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AT&T Launches Multitenant Hosting on Call Center Technologies

The company offers business customers a virtual call center.
By Leonard Klie - Posted Jun 1, 2009
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AT&T has launched a fully managed service that provides U.S. businesses with a virtual contact center hosted in AT&T Internet data centers. The telecom services and technologies giant has offered hosted solutions for dedicated customers for a number of years, but this is the first time the company has put out a shared tenant offering available as software-as-a-service on a per-port or per-seat basis. 

The solution, AT&T Hosted Integrated Contact Services, is based on the contact management suite from Genesys Telecommunications Laboratories and includes intelligent call routing and management capabilities, such as delivering calls to the first available agent, identifying and routing calls to the agent best able to handle that call, and distributing calls based on callers’ touch-tone or natural language responses to prompts. 

The service, available since mid-April, also includes the flexibility to add more agents or phone ports on demand, and to automatically increase capacity up to 20 percent above installed levels to handle unexpected bursts of traffic. 

It can handle calls over traditional time-division multiplexing lines or the Internet via AT&T IP toll-free, local, direct inward dialing, and Megacom toll-free, routing them via the AT&T multiprotocol label switching network to the hosted infrastructure. Remote agents can log in and receive information from the hosted platform through AT&T Managed MIS-PNT or through the Internet. 

Depending on customer needs, the service also can include advanced speech recognition, text-to-speech, and routing for Web, email, and chat applications, according to Mario Persico, director of product management for AT&T’s contact management services unit, which will oversee the new hosted platform.

Other features include: 

  • a Web-based drag-and-drop graphical user interface to build, deploy, and maintain routing schemes;
  • network-based automatic call distribution, providing call queuing, skills-based routing, agent-available routing, time-of-day handling, etc.;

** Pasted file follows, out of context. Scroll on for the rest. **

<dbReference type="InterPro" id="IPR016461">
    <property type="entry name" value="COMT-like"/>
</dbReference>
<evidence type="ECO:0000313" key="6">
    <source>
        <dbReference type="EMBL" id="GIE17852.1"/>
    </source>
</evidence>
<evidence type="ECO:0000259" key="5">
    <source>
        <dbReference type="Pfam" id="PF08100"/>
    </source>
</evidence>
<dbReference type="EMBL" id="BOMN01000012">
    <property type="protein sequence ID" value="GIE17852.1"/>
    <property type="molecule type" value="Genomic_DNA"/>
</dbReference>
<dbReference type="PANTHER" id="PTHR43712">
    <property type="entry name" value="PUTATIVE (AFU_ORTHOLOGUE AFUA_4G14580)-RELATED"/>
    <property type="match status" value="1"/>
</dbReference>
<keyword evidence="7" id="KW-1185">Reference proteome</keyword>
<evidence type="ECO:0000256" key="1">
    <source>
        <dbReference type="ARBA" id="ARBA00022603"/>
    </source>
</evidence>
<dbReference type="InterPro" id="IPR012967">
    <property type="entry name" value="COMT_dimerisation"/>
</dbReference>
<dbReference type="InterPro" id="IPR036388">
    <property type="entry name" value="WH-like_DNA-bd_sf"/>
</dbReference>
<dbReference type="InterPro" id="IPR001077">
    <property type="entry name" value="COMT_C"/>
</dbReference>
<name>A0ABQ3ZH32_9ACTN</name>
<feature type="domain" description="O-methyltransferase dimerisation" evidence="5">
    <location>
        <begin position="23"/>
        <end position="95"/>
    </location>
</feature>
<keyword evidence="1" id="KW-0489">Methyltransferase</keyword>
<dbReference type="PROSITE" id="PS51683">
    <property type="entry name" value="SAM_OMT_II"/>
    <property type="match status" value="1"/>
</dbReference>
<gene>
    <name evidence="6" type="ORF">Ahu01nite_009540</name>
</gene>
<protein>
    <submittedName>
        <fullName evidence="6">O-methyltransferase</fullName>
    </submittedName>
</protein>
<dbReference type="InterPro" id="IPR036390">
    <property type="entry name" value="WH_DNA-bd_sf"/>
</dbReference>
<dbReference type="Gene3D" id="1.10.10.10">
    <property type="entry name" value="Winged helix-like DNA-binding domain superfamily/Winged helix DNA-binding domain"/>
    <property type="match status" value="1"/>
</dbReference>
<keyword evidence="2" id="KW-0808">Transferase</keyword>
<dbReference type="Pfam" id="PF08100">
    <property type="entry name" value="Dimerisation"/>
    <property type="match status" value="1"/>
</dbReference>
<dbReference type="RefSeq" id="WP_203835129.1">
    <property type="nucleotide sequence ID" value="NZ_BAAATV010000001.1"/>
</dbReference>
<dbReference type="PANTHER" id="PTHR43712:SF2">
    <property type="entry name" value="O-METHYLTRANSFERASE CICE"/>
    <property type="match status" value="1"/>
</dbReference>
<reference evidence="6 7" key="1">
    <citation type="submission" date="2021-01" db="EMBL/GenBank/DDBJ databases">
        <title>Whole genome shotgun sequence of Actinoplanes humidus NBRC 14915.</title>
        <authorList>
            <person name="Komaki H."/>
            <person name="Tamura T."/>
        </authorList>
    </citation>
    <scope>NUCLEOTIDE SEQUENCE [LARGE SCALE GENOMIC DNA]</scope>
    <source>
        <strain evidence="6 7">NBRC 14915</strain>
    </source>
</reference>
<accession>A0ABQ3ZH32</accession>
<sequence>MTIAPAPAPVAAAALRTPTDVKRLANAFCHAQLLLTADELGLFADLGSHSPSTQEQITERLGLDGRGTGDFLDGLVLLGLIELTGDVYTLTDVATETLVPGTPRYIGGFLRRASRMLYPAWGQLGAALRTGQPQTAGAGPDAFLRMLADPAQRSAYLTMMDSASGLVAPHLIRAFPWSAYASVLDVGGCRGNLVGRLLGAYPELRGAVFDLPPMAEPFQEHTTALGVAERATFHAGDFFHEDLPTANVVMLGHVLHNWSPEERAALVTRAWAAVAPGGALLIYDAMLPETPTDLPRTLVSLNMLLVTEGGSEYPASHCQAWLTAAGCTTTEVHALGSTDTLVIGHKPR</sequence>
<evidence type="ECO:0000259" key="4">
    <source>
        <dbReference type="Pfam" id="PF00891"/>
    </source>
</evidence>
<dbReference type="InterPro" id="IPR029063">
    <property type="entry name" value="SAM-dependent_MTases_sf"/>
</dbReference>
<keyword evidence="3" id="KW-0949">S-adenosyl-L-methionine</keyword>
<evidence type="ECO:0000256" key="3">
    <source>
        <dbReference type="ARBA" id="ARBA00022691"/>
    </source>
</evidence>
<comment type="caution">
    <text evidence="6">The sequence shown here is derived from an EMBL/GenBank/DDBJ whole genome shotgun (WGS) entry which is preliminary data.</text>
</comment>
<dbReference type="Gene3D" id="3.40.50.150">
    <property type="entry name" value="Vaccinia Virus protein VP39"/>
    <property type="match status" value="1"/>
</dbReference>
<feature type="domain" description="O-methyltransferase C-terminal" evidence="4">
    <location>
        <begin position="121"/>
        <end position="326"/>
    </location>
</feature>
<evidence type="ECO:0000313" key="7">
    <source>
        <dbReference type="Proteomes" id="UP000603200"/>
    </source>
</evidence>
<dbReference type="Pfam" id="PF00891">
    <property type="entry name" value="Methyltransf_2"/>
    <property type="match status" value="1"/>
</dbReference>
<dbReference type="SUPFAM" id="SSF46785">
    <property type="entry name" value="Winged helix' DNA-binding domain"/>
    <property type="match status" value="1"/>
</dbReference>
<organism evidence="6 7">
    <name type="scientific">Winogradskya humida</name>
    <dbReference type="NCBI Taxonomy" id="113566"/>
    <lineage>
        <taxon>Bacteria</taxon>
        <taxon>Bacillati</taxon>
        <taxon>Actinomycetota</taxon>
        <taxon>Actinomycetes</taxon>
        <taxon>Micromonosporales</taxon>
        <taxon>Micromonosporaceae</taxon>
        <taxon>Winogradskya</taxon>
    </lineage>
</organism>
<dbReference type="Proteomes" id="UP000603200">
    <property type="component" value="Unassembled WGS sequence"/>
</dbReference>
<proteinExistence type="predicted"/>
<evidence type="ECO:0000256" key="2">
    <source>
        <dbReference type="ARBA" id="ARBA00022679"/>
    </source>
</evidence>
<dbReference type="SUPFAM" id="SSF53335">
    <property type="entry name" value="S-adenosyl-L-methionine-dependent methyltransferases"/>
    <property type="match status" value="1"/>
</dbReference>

• music-on-hold or flexible announcements to provide callers with instant information; 
  • multichannel services, such as email, chat, and Web collaboration, so agents and callers can communicate in the best possible media; and
  • prepackaged IVR options, including auto attendant, store/services locator, and order entry/order status. 

The service is currently available only to U.S. businesses, but AT&T plans to move it to international markets, Persico says. He also notes that service is currently being operated out of AT&T’s data center in Mesa, Ariz., but the company will add a second data center on the East Coast in late summer or early fall as the customer base grows.

The service requires no up-front installation fees; customers pay monthly fees based on the number of call center agents or ports involved. 

“In this economy, there’s a real need for this kind of service,” Persico says. 

In its report “Market Trends: Forecast for North American Hosted Contact Center Market, 2007-2013,” Gartner estimated the baseline revenue of the market for hosted contact services will reach $175 million this year.

“In addition to the economic advantages of not needing a large capital budget, hosted contact centers provide competitive advantages to businesses regardless of size,” concluded Daniel O’Connell, research director at Gartner, in the report. “The hosted model gives companies without deep IT teams access to the latest call center technologies and management tools that lead to greater agent utilization, while at the same time providing callers with a quality customer experience.”

Persico adds that the service was originally geared toward small and midsize businesses with limited budgets and IT departments. “But what we’ve found—and I think it’s as much the state of the economy as it is an overall industry trend—is that larger companies are coming to us because they don’t want to be bothered managing their call centers anymore,” he says. “They’re also looking to take advantage of the operating expenses aspect [of a hosted offering].”

Many of those larger enterprise customers are turning to hosted solutions to add a satellite center, handle special promotions or seasonal calling peaks, or to fill technology gaps in existing centers, he says.

But regardless of why a customer chooses it, “AT&T manages the contact center 24/7, which frees the customer to do what it does best, which is run its business,” Persico states. 

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